I personally used a Galaxy S4 and immediately noticed another very serious issue with the display. You can check out this thread on XDA forums if you are curious. In summary, green subpixels have lower refresh rate, which causes gray (RGB 50,50,50) lines to temporarily turn into purple (RGB 50,0,50) while scrolling. This is unacceptable for a such an expensive and high end device. And this isn't the only issue.
There are things I like about Touchwiz. I perfectly understand if you find it better than stock Android, which isn't perfect either. But my personal opinion is that it just seems to lack the design taste and consistency that stock Android and iOS have.
DisplayMate had significant criticism of the GS2s screen. They had some criticism of the GS3 screen. They call the GS4 screen excellent, giving it the same A score as the iPhone 5s screen.
Add that the GS4 screen has 3X more detail and infinitely more contrast than the iPhone 5, and it seems to be embracing a talking point to focus specifically on the color gamut (especially given that subjectively most users actually prefer it, so unless you're a graphic artist doing color matching...).
To be fair, you are one of the few (actually the first for me personally) that I've seen that prefers Samsung's solution over Google's, though. Different strokes for different folks, I guess.
Since then the argument has seldom had much to do with rational evaluation (just as much of the praise for the terrible Chrome for Android is just some sort of default conclusion). People -- speaking specifically of the tech community, having nothing to do with general users -- just seem to assume that derivations from Google's pure experience = worse. Here's the paradox, however: with each iteration Google is stealing those features from the vendor skins, to great acclaim.
Nexus devices, and iOS for that matter, are updated outside domestic carrier schedules, so you don't have the same delays that have given skinned phones a bad reputation.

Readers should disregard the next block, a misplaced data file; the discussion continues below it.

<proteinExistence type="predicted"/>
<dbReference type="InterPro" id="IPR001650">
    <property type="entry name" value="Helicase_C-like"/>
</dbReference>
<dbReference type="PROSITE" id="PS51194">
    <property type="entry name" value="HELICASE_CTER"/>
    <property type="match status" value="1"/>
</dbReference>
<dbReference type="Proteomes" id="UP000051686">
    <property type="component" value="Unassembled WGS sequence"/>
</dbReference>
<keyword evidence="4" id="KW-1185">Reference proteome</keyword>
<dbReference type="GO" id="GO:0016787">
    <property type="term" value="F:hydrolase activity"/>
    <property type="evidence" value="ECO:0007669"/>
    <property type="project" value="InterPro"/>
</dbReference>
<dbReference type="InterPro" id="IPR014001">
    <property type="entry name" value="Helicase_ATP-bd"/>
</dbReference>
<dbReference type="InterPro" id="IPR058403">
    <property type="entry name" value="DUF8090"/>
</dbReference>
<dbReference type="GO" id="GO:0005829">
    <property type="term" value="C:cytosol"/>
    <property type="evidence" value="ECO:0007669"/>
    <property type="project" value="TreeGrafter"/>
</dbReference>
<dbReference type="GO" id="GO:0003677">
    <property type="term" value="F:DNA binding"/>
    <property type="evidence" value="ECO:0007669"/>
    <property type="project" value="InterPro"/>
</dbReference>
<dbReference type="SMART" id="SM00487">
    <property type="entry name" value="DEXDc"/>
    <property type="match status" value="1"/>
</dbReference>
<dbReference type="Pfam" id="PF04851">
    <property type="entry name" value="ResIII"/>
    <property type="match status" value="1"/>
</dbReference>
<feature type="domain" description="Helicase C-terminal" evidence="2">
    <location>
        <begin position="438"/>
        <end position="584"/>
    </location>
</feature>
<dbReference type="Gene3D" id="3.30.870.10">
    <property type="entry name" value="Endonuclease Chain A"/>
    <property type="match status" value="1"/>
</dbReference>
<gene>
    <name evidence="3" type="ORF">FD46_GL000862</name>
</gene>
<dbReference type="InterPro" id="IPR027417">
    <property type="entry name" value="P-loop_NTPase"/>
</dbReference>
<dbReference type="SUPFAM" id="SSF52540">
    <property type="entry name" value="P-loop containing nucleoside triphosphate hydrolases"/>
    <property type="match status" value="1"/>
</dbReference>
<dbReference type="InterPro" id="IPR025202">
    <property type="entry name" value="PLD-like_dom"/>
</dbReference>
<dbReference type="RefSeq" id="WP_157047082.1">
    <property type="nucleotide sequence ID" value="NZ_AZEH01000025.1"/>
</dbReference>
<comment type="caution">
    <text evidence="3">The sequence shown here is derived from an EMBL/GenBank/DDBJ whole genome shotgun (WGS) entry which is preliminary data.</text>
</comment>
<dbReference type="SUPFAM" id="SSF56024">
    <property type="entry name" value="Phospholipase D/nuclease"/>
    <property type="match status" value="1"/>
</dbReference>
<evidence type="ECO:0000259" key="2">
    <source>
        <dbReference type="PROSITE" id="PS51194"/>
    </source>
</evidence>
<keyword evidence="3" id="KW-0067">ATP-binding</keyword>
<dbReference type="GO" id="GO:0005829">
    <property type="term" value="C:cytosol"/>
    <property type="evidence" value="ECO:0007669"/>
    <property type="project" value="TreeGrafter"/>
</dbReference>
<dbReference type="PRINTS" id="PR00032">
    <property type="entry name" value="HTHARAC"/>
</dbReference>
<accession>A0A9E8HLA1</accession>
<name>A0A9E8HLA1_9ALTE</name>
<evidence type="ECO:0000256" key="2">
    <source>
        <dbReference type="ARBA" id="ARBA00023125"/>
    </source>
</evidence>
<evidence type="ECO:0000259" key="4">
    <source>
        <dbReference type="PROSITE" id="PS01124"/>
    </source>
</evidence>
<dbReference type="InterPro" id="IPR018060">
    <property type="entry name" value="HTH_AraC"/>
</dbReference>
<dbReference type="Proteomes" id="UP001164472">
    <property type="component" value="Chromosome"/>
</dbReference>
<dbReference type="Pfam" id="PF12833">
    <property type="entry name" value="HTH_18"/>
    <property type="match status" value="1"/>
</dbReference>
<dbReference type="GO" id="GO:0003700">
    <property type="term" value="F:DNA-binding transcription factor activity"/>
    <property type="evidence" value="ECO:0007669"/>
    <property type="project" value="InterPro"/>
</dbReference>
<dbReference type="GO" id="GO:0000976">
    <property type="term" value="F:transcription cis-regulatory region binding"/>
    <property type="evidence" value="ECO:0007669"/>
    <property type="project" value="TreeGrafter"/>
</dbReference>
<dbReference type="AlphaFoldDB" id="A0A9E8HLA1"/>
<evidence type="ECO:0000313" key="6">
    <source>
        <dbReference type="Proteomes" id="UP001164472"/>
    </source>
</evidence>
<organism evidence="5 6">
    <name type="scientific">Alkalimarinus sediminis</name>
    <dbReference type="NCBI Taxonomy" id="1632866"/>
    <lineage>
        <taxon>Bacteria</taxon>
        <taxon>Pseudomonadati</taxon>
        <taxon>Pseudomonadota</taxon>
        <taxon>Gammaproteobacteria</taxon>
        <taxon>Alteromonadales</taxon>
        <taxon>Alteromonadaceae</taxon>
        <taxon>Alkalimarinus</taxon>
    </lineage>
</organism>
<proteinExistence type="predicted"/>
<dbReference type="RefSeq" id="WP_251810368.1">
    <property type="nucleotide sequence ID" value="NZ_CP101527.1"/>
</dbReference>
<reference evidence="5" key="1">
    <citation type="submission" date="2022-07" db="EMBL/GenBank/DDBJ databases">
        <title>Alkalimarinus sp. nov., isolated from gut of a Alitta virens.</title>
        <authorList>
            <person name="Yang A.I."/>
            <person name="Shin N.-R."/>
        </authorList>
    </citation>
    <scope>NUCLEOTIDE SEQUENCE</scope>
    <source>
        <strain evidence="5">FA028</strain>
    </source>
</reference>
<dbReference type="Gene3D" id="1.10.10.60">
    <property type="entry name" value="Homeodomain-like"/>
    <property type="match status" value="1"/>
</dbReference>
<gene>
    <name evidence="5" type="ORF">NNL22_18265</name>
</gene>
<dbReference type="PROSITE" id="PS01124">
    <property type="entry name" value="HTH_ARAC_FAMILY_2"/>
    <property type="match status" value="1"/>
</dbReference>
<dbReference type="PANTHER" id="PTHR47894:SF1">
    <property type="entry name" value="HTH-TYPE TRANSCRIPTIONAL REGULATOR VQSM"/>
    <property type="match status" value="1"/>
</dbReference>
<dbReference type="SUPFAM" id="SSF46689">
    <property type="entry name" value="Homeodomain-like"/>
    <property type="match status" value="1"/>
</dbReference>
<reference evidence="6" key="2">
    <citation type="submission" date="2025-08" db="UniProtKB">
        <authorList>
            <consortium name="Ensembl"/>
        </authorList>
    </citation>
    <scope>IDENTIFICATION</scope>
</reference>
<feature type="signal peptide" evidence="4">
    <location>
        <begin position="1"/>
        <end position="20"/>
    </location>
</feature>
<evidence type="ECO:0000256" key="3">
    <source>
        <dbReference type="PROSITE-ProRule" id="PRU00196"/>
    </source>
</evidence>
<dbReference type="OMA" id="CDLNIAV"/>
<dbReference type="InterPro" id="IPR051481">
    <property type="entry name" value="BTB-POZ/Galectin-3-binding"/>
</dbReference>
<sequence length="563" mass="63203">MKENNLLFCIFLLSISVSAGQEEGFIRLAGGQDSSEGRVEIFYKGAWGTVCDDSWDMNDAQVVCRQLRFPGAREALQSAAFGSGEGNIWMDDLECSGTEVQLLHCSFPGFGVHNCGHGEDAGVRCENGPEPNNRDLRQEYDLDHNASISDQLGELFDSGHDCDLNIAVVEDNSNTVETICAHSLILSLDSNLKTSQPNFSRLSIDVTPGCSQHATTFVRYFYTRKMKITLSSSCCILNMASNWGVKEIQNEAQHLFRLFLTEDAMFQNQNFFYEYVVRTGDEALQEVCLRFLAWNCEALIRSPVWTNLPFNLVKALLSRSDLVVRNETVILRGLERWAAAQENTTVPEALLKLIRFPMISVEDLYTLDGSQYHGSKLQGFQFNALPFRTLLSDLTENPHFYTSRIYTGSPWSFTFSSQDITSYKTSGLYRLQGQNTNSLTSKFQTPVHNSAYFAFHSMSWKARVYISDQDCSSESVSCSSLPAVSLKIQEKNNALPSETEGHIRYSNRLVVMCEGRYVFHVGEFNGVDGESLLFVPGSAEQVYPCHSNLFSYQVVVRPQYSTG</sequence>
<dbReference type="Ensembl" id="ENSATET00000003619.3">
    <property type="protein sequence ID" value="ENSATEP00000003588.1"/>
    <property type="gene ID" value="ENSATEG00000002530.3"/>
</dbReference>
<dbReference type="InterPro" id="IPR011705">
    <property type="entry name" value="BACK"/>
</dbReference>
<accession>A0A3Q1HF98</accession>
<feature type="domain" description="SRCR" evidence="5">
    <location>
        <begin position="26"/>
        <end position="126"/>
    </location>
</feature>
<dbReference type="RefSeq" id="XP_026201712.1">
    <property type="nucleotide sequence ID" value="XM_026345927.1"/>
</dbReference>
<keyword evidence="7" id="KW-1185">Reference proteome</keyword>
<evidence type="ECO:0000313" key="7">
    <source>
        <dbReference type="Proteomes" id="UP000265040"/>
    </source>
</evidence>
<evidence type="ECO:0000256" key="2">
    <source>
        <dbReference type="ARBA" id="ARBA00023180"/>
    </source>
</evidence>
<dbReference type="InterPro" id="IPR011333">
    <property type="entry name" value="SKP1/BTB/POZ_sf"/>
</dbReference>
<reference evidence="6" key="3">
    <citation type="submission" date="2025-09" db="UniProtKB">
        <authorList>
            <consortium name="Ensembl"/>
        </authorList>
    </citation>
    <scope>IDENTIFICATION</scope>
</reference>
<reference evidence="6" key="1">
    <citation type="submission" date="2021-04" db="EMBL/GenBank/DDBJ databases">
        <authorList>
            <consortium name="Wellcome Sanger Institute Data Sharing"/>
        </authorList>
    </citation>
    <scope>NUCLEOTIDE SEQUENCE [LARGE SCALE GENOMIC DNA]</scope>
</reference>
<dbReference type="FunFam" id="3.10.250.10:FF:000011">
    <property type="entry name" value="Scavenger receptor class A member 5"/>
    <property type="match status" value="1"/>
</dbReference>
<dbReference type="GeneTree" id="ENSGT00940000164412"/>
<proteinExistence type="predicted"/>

As long as the majority of Americans use subsidized phones, the carriers will continue to be the biggest obstacle.
As for me, I like Google Now and will continue to use Gmail integrated with my iPhone's mail client, but I'm not willing to walk away from my decade of iTunes use and migrate my media elsewhere, and there isn't an Android equivalent to my AppleTV experience yet (are they even still selling the Nexus Q?), especially over not having to log in multiple times.
I rarely stream to Apple TV from my phone anyways, so that was not a huge issue.
But I find the experience right through the stack from the UI, to the software architecture and hardware, far better on iOS than Android.
What I think I'd really like to see is someone make an open iOS clone. Sony actually started working on this, building on GNUStep but then dumped it. I keep thinking about picking that up myself, anyone what to fund me to do it? :)
This article basically reiterates what others have argued for the longest time. One platform is better than the other, one company better than another. Who cares if you switch what phone model you use? It's not like someone is going to be converted because of what you did. Your phone isn't a religion.
As for Safari, I'm sure he gave it a chance. I did too. However, I use Chrome on all my other devies and I love Chrome's tab and bookmark sync.
Google Voice Search absolutely destroys Siri when asking questions, unit convertions etc.
Definitely prefer gmail, though.
and for Chrome, you can use Xmarks to sync bookmarks. I use both Safari and Chrome on the desktop, and the bookmarks are in sync completely, which makes them in sync with my iPad.
So, no. I disagree. Gmail (at least the app) works horrible on iOS. Likewise, Google Maps and most other Google services are worse on iOS, while with Android everything just works after logging into Google.